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Five J&K students quit Punjab college after clash over cheering Pak cricket team

A J&K student, however, said there was no rift among the hostel inmates.

Written by Gagandeep Singh Dhillon | Jaulan Kalan (mohali) | August 28, 2014 9:54:48 pm

By Harjeet Singh & Gangandeep Singh Dhillon

Five students from Jammu and Kashmir quit their engineering college near Lalru and headed home following a clash between two groups of students in the hostel, allegedly over “cheering” the Pakistan cricket team while watching a match on TV on Tuesday night.

After closing the institute till September 8 to defuse the tension, the authorities of Swami Parmanand College of Engineering and Technology asked all the students to vacate the hostel. The college authorities denied the clash had anything to do with alleged “pro-Pakistan slogans”, and blamed outsiders, local workers of a political party and mediapersons for blowing the issue out of proportion.

Eyewitnesses said the incident took place when around 50 students were watching the Pakistan-Sri Lanka one-dayer in the hostel common room. When one group of students allegedly cheered the Pakistan team, another group started “hooting” in response. An argument started, and soon the two groups got into a fight. Many other students joined in and some of them also vandalised hostel property. Twelve students from both groups were injured in the clash.

The college has students from J&K, Bihar, UP and Uttarakhand. A student from Bihar said, “It was a minor altercation which soon turned nasty. On Wednesday, the issue was politicised by outsiders who blocked the highway.”

A student from J&K said, “It wasn’t about any support to the Pakistani team. It happened while we were watching TV but the reason for the argument is not clear yet. The issue was politicised the next day by anti-social elements.”

The strength of the boys’ hostel is 500. There are two blocks, one mostly occupied by J&K students and the other by students from other  states.

Roshan, a B tech student from Bihar who stays outside the campus, said, “Most of us living outside got to know about the clash in the morning. Our seniors in the hostel told us they were fed up with the attitude of the J&K students.”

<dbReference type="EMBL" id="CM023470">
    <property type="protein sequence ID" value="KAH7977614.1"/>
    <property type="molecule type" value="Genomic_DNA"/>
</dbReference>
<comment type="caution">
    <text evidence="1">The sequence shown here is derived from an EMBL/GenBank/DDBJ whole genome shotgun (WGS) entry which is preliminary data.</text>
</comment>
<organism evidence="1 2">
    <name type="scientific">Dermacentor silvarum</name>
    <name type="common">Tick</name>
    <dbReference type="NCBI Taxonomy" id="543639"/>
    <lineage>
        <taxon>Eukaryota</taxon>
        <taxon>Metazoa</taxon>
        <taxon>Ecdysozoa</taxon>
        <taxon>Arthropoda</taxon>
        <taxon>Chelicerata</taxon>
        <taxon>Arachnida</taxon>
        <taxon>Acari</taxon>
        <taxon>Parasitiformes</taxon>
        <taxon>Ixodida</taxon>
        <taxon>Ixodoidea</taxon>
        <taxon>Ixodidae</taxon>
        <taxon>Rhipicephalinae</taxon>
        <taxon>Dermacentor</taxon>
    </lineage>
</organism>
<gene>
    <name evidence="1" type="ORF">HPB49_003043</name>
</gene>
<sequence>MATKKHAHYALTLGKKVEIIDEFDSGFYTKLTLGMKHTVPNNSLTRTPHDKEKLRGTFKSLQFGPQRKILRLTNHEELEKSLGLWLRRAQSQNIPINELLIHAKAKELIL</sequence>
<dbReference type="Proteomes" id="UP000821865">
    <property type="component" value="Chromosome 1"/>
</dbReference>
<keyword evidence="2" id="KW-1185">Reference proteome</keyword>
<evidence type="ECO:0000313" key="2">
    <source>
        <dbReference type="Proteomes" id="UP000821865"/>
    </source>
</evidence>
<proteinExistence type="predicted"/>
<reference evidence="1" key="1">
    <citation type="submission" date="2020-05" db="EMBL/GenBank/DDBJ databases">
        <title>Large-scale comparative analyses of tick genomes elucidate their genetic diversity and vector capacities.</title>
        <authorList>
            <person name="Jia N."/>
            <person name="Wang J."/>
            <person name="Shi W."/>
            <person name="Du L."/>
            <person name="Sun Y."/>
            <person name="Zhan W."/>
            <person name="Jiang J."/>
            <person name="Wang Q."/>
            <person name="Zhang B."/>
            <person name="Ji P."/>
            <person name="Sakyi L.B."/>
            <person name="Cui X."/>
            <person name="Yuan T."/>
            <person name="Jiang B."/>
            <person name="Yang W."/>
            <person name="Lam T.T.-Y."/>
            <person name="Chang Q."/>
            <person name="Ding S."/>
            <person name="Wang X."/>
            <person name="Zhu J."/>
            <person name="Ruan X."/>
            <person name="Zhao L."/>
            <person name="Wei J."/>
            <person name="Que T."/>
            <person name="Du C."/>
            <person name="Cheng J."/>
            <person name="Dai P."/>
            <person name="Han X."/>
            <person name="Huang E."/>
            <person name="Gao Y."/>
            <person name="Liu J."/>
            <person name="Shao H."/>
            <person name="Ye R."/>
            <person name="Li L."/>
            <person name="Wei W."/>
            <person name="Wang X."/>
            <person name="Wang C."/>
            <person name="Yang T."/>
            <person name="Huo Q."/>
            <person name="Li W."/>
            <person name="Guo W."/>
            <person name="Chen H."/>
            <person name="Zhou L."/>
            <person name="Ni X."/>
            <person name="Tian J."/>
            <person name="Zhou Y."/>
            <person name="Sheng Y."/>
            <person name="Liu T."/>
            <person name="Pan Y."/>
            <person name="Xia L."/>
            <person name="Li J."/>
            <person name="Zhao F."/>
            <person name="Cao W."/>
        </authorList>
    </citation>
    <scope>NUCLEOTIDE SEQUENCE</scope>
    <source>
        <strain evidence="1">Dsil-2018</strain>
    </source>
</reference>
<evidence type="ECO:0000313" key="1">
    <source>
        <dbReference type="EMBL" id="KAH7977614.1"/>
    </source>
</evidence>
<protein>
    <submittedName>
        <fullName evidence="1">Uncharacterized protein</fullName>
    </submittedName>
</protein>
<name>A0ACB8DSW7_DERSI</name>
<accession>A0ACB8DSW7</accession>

A J&K student, however, said there was no rift among the hostel inmates. “It is the students living outside the campus who are giving illogical reasons for the clash.”

On Wednesday, many “students” protested outside the college and were joined by a local BJP leader, Dhami Sharma, who was later  booked along with 30-40 unidentified persons for blocking the Chandigarh-Ambala highway.

Principal T D Sharma said, “We’ve formed a five-member committee to inquire into the cause of the clash. The incident was over by the time college authorities and police reached there. We have given a complaint to the police without naming any student. But one thing is certain: it wasn’t due to ‘pro-Pakistan’ or ‘anti-India’ slogans. This was stated next morning by local party leaders who brought outsiders to protest. Not a single protester was from the hostel. The issue was sorted out that very night and on Wednesday, the police escorted all J&K students till Chandigarh, from where they departed for their homes.”

“Five J&K students collected their documents and said they were not coming back, However, parents of some of them called and requested us to take them back. We told them they are welcome,” said the principal.

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